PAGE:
They’re not affordable, but fascinating
I’m not going to put on any show here, I’m a poor college student. I pass up the “organic” frozen burritos at Costco because they cost $2.00 per serving. With this as your gauge of my current socioeconomic status, it shouldn’t come as a surprise that I can’t afford Prada, Chanel, or even Michael Kors.
In 2015, the personal luxury goods market skyrocketed to over $250 billion, according to a Bain & Co study. This data shows that now, more than ever — people are choosing luxury brands. But why?
One view of the luxury fashion industry is that brands rip off their customers by selling items that were produced at only a sliver of their price tags. And yes – brands definitely markup their products. But the lack of affordability is the precise reason why luxury brands are deserving of appreciation.
Instead of looking at the brands simply through the lens of the price of their goods, we can appreciate them by admiring their development of a psychological phenomenon that goes along with their names and logos.
In a book on fashion branding by Uche Okonkwo, she writes:
“When people purchase a luxury fashion item, they don’t just buy the product but a complete parcel that comprises the product and a set of intangible benefits that appeal to the emotional, social, and psychological levels of their being.”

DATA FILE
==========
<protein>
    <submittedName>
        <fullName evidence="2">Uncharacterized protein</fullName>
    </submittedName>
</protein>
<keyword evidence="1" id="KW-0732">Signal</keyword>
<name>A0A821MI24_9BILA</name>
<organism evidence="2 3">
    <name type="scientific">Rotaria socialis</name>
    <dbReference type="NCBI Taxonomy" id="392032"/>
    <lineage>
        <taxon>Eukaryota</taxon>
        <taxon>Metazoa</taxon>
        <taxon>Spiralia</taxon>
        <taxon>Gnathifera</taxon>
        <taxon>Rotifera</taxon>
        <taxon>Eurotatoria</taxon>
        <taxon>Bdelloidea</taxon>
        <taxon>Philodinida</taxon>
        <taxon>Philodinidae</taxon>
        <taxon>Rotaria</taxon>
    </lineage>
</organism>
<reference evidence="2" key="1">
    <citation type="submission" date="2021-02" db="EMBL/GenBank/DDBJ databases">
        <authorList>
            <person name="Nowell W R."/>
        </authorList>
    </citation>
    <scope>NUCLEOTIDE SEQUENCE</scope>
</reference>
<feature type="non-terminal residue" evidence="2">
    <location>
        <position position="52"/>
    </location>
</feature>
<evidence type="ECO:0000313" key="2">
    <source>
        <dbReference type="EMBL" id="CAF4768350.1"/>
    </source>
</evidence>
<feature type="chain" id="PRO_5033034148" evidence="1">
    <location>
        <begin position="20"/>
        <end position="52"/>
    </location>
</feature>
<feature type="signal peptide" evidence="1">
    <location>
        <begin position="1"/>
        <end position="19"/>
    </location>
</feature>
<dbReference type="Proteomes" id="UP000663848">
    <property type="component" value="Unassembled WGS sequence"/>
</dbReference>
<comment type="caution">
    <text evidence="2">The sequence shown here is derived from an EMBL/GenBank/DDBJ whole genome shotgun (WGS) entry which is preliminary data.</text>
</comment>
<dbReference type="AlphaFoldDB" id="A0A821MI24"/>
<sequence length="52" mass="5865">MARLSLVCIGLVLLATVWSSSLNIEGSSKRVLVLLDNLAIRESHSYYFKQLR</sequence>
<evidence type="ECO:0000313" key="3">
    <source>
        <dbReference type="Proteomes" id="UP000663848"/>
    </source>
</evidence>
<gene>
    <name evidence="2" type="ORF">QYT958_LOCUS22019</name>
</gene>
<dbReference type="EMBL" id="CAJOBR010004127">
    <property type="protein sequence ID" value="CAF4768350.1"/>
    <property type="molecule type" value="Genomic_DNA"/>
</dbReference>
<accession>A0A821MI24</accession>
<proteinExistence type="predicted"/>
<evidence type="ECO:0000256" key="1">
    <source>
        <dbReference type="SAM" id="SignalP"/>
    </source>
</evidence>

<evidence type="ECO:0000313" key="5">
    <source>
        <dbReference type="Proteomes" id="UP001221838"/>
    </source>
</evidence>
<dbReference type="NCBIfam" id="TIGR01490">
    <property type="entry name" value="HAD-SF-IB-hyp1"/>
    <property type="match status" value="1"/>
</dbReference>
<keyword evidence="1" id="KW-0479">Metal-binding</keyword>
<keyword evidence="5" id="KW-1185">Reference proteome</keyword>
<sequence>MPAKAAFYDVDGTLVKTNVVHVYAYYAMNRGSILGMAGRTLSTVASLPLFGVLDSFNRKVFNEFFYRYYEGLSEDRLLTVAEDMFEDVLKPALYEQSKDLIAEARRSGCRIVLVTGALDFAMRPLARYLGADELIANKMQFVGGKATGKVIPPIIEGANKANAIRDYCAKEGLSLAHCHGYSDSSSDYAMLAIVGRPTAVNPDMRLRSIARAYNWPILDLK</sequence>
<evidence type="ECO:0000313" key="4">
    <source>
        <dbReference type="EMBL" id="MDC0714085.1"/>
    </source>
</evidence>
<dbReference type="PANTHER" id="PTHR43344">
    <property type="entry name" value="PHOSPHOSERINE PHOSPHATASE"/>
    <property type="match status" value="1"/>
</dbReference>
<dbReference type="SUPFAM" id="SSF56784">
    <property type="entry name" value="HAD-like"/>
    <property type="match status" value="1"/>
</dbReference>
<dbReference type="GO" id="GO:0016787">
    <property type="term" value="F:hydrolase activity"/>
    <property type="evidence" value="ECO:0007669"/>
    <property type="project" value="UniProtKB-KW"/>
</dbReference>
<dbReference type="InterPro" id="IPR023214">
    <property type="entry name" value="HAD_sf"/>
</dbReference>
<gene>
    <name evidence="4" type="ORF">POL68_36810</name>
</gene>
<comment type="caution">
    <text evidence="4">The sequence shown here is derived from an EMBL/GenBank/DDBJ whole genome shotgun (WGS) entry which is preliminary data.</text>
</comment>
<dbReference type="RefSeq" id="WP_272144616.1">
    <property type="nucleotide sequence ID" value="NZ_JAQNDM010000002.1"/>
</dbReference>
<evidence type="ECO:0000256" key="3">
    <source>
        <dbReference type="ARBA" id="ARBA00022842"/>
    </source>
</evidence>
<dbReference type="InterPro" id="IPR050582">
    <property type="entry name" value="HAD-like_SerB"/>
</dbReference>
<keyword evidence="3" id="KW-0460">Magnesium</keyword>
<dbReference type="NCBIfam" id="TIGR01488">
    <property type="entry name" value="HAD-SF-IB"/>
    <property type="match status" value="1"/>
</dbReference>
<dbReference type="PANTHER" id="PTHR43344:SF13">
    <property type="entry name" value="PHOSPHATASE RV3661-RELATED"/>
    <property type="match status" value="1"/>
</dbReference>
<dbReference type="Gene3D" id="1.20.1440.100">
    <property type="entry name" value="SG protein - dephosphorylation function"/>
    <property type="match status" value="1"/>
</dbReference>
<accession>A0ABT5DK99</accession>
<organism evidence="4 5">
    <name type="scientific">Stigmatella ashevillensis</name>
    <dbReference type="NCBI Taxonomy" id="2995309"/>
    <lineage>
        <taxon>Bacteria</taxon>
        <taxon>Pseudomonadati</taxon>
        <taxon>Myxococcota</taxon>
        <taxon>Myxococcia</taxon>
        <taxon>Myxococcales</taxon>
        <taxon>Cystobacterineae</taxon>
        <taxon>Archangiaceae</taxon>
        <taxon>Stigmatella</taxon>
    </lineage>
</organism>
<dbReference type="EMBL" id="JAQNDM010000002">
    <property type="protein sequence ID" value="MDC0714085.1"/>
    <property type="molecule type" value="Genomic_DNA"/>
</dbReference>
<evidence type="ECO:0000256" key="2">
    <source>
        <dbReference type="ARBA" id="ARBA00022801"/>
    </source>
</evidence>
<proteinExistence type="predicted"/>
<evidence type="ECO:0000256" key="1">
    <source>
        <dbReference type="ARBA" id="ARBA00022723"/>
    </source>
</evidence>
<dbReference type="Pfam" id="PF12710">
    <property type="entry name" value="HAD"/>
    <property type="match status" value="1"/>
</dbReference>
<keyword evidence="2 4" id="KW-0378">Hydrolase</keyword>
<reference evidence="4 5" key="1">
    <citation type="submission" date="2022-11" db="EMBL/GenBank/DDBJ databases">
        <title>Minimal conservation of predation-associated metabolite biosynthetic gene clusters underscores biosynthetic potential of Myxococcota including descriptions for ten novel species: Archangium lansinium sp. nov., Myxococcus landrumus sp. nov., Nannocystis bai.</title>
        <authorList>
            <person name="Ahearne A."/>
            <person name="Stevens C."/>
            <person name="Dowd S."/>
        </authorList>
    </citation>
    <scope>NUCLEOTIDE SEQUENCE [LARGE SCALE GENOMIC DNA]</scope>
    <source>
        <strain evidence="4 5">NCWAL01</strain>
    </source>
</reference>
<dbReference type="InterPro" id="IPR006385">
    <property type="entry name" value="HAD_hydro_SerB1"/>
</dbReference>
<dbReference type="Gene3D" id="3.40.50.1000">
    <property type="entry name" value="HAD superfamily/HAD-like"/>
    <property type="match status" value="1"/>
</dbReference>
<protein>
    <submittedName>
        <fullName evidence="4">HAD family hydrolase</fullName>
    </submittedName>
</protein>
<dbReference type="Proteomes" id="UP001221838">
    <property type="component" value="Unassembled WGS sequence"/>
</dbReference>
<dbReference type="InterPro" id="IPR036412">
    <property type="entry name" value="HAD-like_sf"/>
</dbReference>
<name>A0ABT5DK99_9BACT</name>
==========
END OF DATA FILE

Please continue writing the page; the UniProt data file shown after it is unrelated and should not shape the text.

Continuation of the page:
Sunglasses that cost the same amount as my groceries for the entire month should be on my list of stupid and irresponsible purchases. After all, one can find sunglasses at Target or even Nordstrom for under $15.00.
However, they’re not just sunglasses. Luxury sunglasses are branded to seem like more than sunglasses – they’re sunglasses that fulfill some emotional, social, or psychological need.
A Vuitton Example
When a consumer purchases a handbag from Louis Vuitton, she is not purchasing the handbag specifically because she needs something that will carry her possessions.
She’s purchasing the what the handbag means. She’s purchasing it as a social status identifier; a picture of wealth. She carries it as a sign to herself and her peers that she has the kind of frivolous lifestyle that accommodates spending way more than necessary on something that carries her belongings.
How incredible is it that a brand was able to give her that sense of psychological satisfaction?
I think it’s freakin’ awesome. Through completely creative outlets: photography, advertising, copy writing, even architecture — Louis Vuitton was able to position itself as selling more than just handbags. Except their primary product is still just handbags!
Branding is the reason why companies can charge crazy prices for their goods and it works. That fact is endlessly fascinating.